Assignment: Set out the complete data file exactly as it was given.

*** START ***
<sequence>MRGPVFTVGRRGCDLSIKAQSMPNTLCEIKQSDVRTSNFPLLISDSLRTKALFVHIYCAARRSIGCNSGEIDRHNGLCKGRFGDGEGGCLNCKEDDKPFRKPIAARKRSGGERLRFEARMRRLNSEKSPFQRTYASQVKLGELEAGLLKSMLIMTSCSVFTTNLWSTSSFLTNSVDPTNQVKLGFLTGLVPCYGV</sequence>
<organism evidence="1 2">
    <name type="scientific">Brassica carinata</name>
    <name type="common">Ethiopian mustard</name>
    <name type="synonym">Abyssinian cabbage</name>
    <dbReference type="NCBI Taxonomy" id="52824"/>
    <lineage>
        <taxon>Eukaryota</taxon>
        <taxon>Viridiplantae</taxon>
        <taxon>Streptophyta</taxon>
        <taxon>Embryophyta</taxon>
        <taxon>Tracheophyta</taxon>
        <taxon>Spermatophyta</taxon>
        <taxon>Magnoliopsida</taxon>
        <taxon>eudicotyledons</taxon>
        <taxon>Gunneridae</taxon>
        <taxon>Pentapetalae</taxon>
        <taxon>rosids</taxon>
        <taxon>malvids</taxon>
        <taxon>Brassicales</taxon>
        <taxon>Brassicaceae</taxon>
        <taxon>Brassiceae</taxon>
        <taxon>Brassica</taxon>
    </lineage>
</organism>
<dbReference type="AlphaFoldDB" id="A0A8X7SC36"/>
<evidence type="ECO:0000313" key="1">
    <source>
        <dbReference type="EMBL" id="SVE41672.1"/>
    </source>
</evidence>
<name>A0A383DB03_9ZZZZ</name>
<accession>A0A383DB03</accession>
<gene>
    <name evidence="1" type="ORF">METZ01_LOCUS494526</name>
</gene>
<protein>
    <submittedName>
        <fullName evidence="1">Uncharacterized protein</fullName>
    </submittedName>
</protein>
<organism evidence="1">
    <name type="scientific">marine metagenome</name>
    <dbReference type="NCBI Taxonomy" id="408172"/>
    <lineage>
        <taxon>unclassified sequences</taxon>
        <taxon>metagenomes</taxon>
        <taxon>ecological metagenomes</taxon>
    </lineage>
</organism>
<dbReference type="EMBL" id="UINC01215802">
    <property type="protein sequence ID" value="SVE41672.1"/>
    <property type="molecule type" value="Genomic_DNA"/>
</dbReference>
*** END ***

<sequence>MRGPVFTVGRRGCDLSIKAQSMPNTLCEIKQSDVRTSNFPLLISDSLRTKALFVHIYCAARRSIGCNSGEIDRHNGLCKGRFGDGEGGCLNCKEDDKPFRKPIAARKRSGGERLRFEARMRRLNSEKSPFQRTYASQVKLGELEAGLLKSMLIMTSCSVFTTNLWSTSSFLTNSVDPTNQVKLGFLTGLVPCYGV</sequence>
<organism evidence="1 2">
    <name type="scientific">Brassica carinata</name>
    <name type="common">Ethiopian mustard</name>
    <name type="synonym">Abyssinian cabbage</name>
    <dbReference type="NCBI Taxonomy" id="52824"/>
    <lineage>
        <taxon>Eukaryota</taxon>
        <taxon>Viridiplantae</taxon>
        <taxon>Streptophyta</taxon>
        <taxon>Embryophyta</taxon>
        <taxon>Tracheophyta</taxon>
        <taxon>Spermatophyta</taxon>
        <taxon>Magnoliopsida</taxon>
        <taxon>eudicotyledons</taxon>
        <taxon>Gunneridae</taxon>
        <taxon>Pentapetalae</taxon>
        <taxon>rosids</taxon>
        <taxon>malvids</taxon>
        <taxon>Brassicales</taxon>
        <taxon>Brassicaceae</taxon>
        <taxon>Brassiceae</taxon>
        <taxon>Brassica</taxon>
    </lineage>
</organism>
<dbReference type="AlphaFoldDB" id="A0A8X7SC36"/>
<evidence type="ECO:0000313" key="1">
    <source>
        <dbReference type="EMBL" id="SVE41672.1"/>
    </source>
</evidence>
<name>A0A383DB03_9ZZZZ</name>
<accession>A0A383DB03</accession>
<gene>
    <name evidence="1" type="ORF">METZ01_LOCUS494526</name>
</gene>
<protein>
    <submittedName>
        <fullName evidence="1">Uncharacterized protein</fullName>
    </submittedName>
</protein>
<organism evidence="1">
    <name type="scientific">marine metagenome</name>
    <dbReference type="NCBI Taxonomy" id="408172"/>
    <lineage>
        <taxon>unclassified sequences</taxon>
        <taxon>metagenomes</taxon>
        <taxon>ecological metagenomes</taxon>
    </lineage>
</organism>
<dbReference type="EMBL" id="UINC01215802">
    <property type="protein sequence ID" value="SVE41672.1"/>
    <property type="molecule type" value="Genomic_DNA"/>
</dbReference>